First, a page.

Get a fast start on your next paper mache project or hand-made gift with Jonni’s easy downloadable patterns for masks, animal sculptures and faux trophy mounts. The patterns help you create a beautiful work of art, even if you’ve never sculpted anything before.
Today we have a guest post by Mark Smith that comes just in time! Several people in the last few weeks have asked about making thin flowers and leaves out of paper mache clay. Now Mark Smith showa us a technique that will make that possible, and he makes it look easy!
Read through Mark’s article below, (be sure to watch the video, too), and then click on his name and check out the sculptures on his website.
If you try this technique, be sure to come back to this page (or the Daily Sculptors Page) and show it off.
How to Make Thin Sheets of Paper Mache Clay
©2017 Mark Smith
A little over two years ago, my wife found your site and suggested I look at it for use in a three-dimensional art class I was about to host weekly at the Central Outreach and Advocacy Center here in Atlanta, Ga. The Center is in downtown not too far from where I’ve lived for about 33 years.
Once the head of a college art department but most of my career a tradeshow exhibit builder and designer, a couple years ago I volunteered to conduct an art class for the homeless. I was asked to offer it because I’m a sculptor by training and would offer a different medium for the people who come to the center seeking job hunting training and help with their documentation for employment. Offering art classses was originated years ago by volunteers to give these folks something to do while they awaited their appointments.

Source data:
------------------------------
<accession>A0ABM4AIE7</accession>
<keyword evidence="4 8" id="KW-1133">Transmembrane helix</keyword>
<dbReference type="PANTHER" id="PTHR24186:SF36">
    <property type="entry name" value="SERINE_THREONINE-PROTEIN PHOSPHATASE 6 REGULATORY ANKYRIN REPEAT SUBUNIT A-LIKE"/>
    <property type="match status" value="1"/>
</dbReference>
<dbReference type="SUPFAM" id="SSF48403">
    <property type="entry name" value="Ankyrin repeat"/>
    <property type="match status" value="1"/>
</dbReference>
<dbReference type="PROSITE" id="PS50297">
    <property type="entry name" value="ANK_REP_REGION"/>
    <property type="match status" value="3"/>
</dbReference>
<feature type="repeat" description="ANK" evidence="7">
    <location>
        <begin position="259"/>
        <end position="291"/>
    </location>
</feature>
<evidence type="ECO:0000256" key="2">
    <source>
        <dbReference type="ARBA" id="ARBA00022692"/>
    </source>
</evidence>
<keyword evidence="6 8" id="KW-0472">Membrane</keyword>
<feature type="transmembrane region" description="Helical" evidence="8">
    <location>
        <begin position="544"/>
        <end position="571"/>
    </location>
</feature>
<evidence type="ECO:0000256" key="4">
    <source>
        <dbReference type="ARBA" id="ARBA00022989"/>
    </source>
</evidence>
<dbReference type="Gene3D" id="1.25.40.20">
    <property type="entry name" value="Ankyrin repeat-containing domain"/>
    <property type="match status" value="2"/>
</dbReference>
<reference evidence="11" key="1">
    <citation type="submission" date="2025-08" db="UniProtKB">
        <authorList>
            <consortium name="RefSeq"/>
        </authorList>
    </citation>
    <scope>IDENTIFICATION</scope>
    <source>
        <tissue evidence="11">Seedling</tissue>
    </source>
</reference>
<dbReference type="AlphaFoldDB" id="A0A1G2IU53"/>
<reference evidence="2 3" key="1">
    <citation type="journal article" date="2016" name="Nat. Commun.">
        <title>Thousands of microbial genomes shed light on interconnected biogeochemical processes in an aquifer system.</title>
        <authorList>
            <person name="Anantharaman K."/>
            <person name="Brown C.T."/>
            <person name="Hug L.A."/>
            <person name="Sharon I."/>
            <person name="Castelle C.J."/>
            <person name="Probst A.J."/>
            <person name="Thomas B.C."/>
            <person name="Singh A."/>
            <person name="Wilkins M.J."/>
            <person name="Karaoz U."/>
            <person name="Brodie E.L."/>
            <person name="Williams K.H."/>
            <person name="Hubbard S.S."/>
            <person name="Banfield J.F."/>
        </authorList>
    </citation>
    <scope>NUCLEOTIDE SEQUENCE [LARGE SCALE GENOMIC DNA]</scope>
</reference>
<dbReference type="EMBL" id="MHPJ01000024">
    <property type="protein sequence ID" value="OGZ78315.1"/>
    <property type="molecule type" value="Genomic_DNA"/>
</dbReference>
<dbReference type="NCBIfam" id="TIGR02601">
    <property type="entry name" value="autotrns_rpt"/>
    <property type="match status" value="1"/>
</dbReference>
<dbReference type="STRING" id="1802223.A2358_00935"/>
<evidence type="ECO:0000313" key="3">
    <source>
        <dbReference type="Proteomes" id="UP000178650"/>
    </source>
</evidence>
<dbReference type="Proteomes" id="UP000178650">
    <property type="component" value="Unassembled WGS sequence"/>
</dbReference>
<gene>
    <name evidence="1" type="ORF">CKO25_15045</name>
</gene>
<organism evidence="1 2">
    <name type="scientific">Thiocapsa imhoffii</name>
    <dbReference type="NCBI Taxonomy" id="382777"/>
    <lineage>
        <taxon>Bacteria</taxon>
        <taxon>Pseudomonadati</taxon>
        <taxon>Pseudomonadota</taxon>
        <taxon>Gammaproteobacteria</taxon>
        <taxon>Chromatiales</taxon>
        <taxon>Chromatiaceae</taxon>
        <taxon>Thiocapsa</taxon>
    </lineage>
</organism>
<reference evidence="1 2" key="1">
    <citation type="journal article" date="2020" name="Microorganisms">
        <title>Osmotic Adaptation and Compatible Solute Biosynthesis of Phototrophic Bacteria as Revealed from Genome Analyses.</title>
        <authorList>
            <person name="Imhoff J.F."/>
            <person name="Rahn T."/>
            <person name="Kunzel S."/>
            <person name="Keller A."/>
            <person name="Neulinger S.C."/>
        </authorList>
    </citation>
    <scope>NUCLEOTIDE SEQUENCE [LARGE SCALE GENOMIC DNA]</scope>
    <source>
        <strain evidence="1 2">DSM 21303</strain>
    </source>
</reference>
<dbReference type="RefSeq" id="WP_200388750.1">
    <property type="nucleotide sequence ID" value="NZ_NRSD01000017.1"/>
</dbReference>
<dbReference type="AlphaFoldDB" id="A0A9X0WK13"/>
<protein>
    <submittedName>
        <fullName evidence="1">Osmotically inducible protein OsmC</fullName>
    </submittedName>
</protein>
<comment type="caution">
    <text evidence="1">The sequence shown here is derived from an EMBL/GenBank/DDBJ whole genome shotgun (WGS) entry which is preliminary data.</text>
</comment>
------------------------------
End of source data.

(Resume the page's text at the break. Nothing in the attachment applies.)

Your clay recipe has been one of the mainstays of my Thursday class since day one. Over time though, I realized that I needed to accelerate the process as much as possible to provide a more immediate sense of accomplishment. We came up with using 2″ pvc pipe with fittings that allowed someone to roll out about a 3/16″ thick slab quickly with little experience. The problem there was that the clay would be pressed on the placemats we used and would become distorted as we tried by various methods to pick them off the mat.
What I want to give you, though, is a video of a discovery I just made connecting two widespread dots in my life.
Last year I learned how to make my own tortillas. I got the largest press I could find, had a lot of fun developing the feel and made the best tortillas ever as well. Just yesterday, it dawned on me that the method used in tortilla making was the exact process that could give us quick, super thin sheets of clay that weren’t stuck down to anything!
Thanks so much for your work. Your videos are among the best on the web. I’ve shown them in my class.
I tell people that I’m not really teaching (ie.lessons), just hosting and helping. Which is cool because I get more surprises that way!
I hope people find this useful. If you would like a printable plan for the cutting board press, click here.
Tip for Keeping Your Paper Mache Clay Fresh
Oh, one thing for those who prepare the recipe for teaching like I do. I’ve found that bleached flour (which I don’t normally use in our cooking) seems to reduce the tendency to mold and extends the life in the refrigerator for mixed clay. Also, I mix up and store a number of single unrefrigerated batches of the recipe without the flour and corn starch. Since I regularly need fresh clay for my classes, I can then only add the flour and corn starch right before a class with a lot less setup, mess and time.
Sculptures Made Using Thin Sheets of Paper Mache Clay
I also sent pics of some demos I made for how versatile and strong the clay sheets are. I’ve tried to accelerate all the clay prep methods so people can get right to making something in my class. We only have three hours and many guests are there only one time so I want to allow some kind of feeling of accomplishment and learning in only one sitting.
Be sure to take a look at Mark’s sculptures here: http://www.mlsmith.com/